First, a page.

Thursday 30 August 2012

Anne Youngman heads Doune the Rabbit Hole

Scottish Bat Officer and (in her words) uber cool bat chick, Anne Youngman, blogs her first music festival: 

“Hi dudes, peace and ultra sonic vibes man.......I’ve just been to my first ever music festival, Doune the Rabbit Hole. It’s gone to my head and I now think I’m really hip. There was; VERY LOUD music, oceans of mud, a faint whiff of herbal cigarettes and naked people! It was all a bit of an eye opener!
But why, I hear you ask, was our normally sensible Scottish bat officer hanging out at a music festival???? (There were times when I asked myself the same question, mainly as the rain poured down and rivers of mud swept through the tent like something from a disaster movie.)  There is a good reason...For the last two years the “Doune the Rabbit Hole “music and arts festival has been held in Doune, the next village to Dunblane. Hundreds of families attend and enjoy a weekend of music, camping, pic-nics, face-painting, storytelling, dancing, theatre and everything you could think of that goes with enjoying the outdoors EXCEPT.... there was nothing batty. Not a squeak, not a whisker. What an omission. What a wrong to right. This is a job for ........superman, NO! This is a job for Central Scotland bat group and Bat Conservation Trust. So we boldly went where no bat people had gone before, Doune the Rabbit Hole. (Except this year it was not at Doune but in Forestry Commission woodland near the Carron Vale reservoir, a beautiful area near Stirling.) A van was packed with; BCT tent, displays, arts and crafts materials , BIG FAT CUDDLY bat toy , leaflets, stickers, bat boxes, detectors, lumi jackets, torches, uncle Tom Cobbley, a big hairy dog and of course some volunteers and off we went . I have so say arriving on site my heart sank a little. Everywhere was muddy; the pristine white BCT tent was never going to be the same again. Then to add insult to injury our pitch was next to the chemical toilets. On a positive note it did mean we could quickly nip to the loo while there were no queues.

Andrea (From CSBG) and I set too, we pitched the tent, set up tables, displays and art stuff and had all of 20 minutes to admire the results when the sky went ominously dark. It was an omen of things to come...There followed the most torrential downpour imaginable. Water cascaded from the sky more like waterfalls than rain. It battered the roof of the tent, deafening us with the noise and within minutes rivers of mud were coursing through the tent threatening to sweep away the dog! And then.... the sun came out and we gently steamed from soaking wet to slightly damp while the dog’s hair went into lovely crinkles (as if specially crimped for the festival). After setting up the BCT tent we set off to pitch our own tents for sleeping in, thought “Sleeping” is a very overoptimistic description of the nights activities. Very little sleep was achieved over the weekend, mainly due to the undulating ground and gnarled tree roosts we were laying on, the drumming of rain and the drumming of drums. Some people did manage to sleep though; the person in the tent next to me snored all night!

Saturday was wet, very wet. Lots of children visited our tent and made bat badges, lots of adults came and told us their bat stories and asked questions about bats and I’m sure some people came in just to shelter from the rain.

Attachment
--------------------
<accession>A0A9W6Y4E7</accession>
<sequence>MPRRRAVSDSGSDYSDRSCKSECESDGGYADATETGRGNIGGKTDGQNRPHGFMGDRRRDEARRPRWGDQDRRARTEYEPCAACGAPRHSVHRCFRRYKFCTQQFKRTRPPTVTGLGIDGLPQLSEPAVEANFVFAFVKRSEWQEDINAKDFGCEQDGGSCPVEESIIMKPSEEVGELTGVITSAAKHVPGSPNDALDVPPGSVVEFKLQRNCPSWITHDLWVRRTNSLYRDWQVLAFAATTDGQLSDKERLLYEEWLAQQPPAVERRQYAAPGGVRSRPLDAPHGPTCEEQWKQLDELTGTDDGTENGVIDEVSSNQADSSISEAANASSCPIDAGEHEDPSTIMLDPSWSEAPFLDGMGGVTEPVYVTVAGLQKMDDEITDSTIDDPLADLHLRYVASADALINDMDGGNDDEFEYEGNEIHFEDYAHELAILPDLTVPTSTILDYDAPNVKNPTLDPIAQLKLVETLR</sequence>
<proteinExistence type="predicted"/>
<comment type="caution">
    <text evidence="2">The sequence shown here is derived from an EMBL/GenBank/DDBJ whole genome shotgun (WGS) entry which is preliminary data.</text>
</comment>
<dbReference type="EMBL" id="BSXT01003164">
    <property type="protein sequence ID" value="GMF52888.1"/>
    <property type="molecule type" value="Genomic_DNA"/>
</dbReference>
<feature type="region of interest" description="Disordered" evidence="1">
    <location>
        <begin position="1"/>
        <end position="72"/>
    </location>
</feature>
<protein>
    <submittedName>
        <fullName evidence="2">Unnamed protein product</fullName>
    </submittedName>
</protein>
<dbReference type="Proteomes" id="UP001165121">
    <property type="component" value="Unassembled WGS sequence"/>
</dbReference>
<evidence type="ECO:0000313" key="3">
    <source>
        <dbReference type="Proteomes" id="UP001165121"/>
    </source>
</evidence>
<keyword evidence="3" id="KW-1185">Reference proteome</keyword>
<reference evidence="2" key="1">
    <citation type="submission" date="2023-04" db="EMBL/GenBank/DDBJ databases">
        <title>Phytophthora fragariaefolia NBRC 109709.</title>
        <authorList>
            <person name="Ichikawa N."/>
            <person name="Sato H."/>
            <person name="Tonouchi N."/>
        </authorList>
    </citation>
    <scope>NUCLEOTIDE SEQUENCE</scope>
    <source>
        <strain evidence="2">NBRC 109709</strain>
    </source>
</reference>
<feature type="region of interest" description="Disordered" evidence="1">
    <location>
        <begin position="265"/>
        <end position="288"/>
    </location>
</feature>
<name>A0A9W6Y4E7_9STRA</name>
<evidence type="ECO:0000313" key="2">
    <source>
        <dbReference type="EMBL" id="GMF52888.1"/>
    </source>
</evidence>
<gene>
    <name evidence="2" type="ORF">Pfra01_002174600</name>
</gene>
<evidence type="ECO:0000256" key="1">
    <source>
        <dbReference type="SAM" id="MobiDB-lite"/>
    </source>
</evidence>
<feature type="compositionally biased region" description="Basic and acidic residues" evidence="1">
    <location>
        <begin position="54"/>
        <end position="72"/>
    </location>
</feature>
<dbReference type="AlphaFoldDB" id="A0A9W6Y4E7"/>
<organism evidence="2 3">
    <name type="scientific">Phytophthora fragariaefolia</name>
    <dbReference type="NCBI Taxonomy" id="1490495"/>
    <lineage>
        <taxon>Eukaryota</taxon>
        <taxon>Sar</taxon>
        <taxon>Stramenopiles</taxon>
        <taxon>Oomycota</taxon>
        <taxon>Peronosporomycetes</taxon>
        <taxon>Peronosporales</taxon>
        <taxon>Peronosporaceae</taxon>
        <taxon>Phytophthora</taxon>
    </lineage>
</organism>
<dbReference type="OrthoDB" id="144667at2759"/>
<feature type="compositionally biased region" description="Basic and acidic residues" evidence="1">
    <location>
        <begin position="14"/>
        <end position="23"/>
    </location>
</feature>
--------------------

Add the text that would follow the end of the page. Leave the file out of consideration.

The real star on our stand was a captive bat. The sight of him melted lots of hearts and fascinated people. We got the usual comments about how tiny he was but one odd question when someone asked if the mealworms where his babies! On Saturday night we offered a bat walk. We were quite excited as we’d found a perfect route. A safe path took us through wildflower meadows and between woodland edge and a reservoir. Perfect bat habitat. We were looking forward to pipistrelles flitting around the trees, Daubenton’s skimming over the water and possibly even some Natterer’s whizzing over the grassland. The rain, which had been a steady downpour conveniently stopped at 8:30 pm, the time to start the walk, the sky went pink and a small band of batters set off ready to tune in with our detectors. We saw; fish jumping, frogs hopping, a rescue helicopter searching for a missing man but the one thing we did not see was a bat! Not even a “pop” on the detector. It’s the first bat walk I’ve ever done and not got a bat.
Sunday was our last day at the Festival and Andrea and I were joined by Alistair also from Central Scotland Bat group. He brought good weather with him and the sun shone all afternoon. This meant we were visited by lots of happy people and it meant we could pack up the tent in a relatively dry condition.

We all left very grubby rather tired, but happy that it had gone well. It was quite an experience. Driving back there was the most perfect rainbow, it all felt very apt after our rather hippy batty weekend. My top tips for anyone taking a display to a similar event:
  • Take wellies and waterproofs (essential)as well as sunscreen
  • Take thick sheets of cardboard - to use as flooring if the ground is muddy
  • Have loads of layers to sleep in / on/ under
  • Have loads of plastic boxes to stand things in
  •  Have plastic boxes with lids – to protect leaflets etc from the rain 
  • Take loads of baby wipes and some kitchen roll – you’ll be constantly cleaning things
  •  Pack midge repellent
  •  If you can take pallet to provide a raised surface above the mud to stack things on 
  • Pray for good weather
 Signing off and chilling out Anney- Bat-Chick

1 comment:

  1. Thanks for a great Insight into bats we had a great weekend :-D love the pic of my daughter & I ( and my bat hat) xx